53 N.H. 442
**1 *442 A person whose horses, frightened by a locomotive, became uncontrollable, ran away with him, went upon land of another, and broke a post there, is not liable for the damage if it was not caused by any fault on his part.
TRESPASS, by Albert H. Brown against Lester Collins, to recover the value of a stone post on which was a street lamp, situated in front of his place of business in the village of Tilton. The post stood upon the plaintiff’s land, but near the southerly line of the main highway leading through the village and within four feet of said line. There was nothing to indicate the line of the highway, nor any fence or other obstruction between the highway, as travelled, and the post. The highway crosses the railroad near the place of accident, and the stone post stood about fifty feet from the railroad track at the crossing. The defendant was in the highway, at or near the railroad crossing, with a pair of horses loaded with grain, going to the grist-mill in Tilton village. The horses became frightened by an engine on the railroad near the crossing, and by reason thereof became unmanageable, and ran, striking the post with the end of the pole and breaking it off near the ground, destroying the lamp with the post. No other injury was done by the accident. The shock produced by the collision with the post threw the defendant from his seat in the wagon, and he struck on the ground between the horses, but suffered no injury except a slight concussion. The defendant was in the use of ordinary care and skill in managing his team, until they became frightened as aforesaid.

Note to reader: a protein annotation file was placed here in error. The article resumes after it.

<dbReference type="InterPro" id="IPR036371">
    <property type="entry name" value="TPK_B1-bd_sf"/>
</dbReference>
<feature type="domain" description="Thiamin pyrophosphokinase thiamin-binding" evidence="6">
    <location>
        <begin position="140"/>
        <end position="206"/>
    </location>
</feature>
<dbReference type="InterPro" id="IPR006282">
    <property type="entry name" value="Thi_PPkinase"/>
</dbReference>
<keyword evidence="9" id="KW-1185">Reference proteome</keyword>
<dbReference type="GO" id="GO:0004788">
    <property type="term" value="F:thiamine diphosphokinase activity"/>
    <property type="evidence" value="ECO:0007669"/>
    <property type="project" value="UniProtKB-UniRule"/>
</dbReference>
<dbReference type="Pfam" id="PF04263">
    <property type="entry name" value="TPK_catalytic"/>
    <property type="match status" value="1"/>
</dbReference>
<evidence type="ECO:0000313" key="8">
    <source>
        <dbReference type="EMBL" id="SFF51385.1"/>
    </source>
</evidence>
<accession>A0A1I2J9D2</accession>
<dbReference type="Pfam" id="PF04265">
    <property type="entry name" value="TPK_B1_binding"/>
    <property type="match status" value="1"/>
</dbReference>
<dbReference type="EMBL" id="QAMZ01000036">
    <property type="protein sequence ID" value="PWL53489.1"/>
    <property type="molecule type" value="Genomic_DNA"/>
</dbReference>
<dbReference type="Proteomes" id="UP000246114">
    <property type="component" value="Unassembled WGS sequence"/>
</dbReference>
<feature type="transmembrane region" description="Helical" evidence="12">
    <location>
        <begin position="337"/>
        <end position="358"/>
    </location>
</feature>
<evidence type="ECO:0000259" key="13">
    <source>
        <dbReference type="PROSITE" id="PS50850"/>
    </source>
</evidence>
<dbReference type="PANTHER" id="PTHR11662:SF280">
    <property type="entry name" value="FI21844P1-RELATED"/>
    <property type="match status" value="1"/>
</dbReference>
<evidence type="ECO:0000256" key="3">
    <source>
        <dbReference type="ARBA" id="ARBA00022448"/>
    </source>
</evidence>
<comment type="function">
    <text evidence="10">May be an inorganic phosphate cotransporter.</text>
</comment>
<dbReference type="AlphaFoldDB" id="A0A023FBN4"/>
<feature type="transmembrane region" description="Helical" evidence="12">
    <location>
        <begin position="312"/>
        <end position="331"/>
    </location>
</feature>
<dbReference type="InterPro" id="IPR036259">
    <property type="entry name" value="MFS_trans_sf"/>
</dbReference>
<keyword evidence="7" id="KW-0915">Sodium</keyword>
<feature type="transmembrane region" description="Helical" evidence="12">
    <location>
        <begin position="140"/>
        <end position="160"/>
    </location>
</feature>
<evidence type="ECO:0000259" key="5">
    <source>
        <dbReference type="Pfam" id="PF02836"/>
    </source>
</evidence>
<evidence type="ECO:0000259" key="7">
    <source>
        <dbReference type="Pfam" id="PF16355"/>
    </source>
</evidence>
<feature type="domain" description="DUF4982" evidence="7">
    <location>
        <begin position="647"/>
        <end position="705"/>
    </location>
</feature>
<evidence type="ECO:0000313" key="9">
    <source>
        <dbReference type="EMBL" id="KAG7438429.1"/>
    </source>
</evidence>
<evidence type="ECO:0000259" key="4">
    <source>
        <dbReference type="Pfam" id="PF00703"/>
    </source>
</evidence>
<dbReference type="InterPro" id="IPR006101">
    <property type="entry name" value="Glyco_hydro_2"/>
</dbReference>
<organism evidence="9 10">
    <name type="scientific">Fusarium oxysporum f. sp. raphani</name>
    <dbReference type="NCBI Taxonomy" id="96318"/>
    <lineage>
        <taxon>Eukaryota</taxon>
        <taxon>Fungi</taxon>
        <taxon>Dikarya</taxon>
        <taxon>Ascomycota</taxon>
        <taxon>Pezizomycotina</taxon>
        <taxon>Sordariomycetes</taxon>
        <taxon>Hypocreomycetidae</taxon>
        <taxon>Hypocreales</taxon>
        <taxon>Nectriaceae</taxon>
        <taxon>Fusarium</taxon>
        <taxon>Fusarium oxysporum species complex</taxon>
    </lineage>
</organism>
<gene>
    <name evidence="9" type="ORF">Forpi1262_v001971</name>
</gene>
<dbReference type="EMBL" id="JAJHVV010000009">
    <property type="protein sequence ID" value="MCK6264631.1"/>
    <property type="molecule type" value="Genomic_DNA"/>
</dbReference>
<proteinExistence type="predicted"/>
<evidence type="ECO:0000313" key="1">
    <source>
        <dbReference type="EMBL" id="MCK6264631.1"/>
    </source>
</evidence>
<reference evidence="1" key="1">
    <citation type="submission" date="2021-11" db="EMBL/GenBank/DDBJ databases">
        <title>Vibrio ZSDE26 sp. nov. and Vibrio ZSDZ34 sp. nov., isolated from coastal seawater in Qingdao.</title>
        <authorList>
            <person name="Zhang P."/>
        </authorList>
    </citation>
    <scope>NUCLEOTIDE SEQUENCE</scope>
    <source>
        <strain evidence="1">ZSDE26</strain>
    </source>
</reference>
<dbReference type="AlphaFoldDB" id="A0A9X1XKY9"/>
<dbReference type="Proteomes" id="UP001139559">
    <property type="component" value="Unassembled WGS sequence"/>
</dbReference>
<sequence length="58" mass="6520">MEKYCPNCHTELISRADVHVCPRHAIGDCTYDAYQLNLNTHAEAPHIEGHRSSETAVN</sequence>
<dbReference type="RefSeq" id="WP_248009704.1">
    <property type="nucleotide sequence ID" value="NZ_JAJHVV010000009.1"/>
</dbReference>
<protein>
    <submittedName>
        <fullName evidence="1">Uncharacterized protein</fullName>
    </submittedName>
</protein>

The foregoing facts were agreed upon for the purpose of raising the question of the right of the plaintiff to recover in this action.
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